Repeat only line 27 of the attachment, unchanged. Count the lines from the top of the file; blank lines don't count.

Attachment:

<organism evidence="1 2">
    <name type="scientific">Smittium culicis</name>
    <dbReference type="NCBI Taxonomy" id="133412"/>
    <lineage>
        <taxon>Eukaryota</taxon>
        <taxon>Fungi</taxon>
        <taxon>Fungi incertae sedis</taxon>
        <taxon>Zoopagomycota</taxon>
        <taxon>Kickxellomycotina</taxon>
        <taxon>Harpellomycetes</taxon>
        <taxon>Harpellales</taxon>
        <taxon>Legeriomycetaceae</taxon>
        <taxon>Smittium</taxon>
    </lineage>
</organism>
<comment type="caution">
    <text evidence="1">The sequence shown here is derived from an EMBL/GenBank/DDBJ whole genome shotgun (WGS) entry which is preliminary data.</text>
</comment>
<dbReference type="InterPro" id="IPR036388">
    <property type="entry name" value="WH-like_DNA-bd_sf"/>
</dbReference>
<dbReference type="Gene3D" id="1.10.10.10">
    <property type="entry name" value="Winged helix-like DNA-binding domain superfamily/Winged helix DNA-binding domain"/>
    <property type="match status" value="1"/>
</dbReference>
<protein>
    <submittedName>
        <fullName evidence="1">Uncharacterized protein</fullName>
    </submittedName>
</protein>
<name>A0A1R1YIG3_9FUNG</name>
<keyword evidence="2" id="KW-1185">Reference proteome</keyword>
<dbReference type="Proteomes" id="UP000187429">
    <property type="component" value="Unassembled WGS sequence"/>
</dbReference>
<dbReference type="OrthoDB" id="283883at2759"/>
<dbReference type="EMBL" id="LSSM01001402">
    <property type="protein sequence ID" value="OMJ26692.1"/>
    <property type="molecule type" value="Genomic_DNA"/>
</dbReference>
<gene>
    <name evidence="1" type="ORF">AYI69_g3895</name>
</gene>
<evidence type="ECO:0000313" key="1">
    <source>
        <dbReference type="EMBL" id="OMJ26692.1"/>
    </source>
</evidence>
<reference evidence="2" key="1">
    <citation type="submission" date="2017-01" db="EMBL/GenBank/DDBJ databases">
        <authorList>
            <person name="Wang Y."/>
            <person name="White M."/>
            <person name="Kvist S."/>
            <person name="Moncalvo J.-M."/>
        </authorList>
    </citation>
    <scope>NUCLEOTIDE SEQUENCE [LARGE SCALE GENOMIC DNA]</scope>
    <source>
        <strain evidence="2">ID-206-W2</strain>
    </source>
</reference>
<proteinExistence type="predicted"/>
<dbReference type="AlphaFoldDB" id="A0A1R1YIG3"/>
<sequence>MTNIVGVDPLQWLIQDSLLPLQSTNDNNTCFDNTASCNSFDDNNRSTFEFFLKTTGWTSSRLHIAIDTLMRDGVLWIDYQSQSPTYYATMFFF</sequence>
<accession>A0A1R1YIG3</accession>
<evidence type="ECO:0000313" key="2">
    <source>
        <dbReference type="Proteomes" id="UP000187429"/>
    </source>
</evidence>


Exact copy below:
    <submittedName>